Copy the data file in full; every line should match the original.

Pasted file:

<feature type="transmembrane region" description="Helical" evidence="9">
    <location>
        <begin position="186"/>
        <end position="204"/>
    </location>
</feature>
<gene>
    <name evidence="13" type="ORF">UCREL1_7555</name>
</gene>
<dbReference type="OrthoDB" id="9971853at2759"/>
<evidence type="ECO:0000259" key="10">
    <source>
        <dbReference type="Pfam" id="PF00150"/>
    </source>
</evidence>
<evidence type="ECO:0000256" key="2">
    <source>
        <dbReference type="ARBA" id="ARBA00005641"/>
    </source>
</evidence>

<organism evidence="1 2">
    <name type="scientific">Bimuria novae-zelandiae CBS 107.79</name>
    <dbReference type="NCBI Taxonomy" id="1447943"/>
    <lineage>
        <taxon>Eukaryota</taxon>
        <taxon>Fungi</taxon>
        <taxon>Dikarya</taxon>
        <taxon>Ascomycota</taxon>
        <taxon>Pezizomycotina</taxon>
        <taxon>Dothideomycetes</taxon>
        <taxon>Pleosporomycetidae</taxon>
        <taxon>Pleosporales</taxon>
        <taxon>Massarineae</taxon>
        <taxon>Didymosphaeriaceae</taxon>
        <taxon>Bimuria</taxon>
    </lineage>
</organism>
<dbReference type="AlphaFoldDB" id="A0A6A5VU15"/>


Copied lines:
<feature type="transmembrane region" description="Helical" evidence="9">
    <location>
        <begin position="186"/>
        <end position="204"/>
    </location>
</feature>
<gene>
    <name evidence="13" type="ORF">UCREL1_7555</name>
</gene>
<dbReference type="OrthoDB" id="9971853at2759"/>
<evidence type="ECO:0000259" key="10">
    <source>
        <dbReference type="Pfam" id="PF00150"/>
    </source>
</evidence>
<evidence type="ECO:0000256" key="2">
    <source>
        <dbReference type="ARBA" id="ARBA00005641"/>
    </source>
</evidence>

<organism evidence="1 2">
    <name type="scientific">Bimuria novae-zelandiae CBS 107.79</name>
    <dbReference type="NCBI Taxonomy" id="1447943"/>
    <lineage>
        <taxon>Eukaryota</taxon>
        <taxon>Fungi</taxon>
        <taxon>Dikarya</taxon>
        <taxon>Ascomycota</taxon>
        <taxon>Pezizomycotina</taxon>
        <taxon>Dothideomycetes</taxon>
        <taxon>Pleosporomycetidae</taxon>
        <taxon>Pleosporales</taxon>
        <taxon>Massarineae</taxon>
        <taxon>Didymosphaeriaceae</taxon>
        <taxon>Bimuria</taxon>
    </lineage>
</organism>
<dbReference type="AlphaFoldDB" id="A0A6A5VU15"/>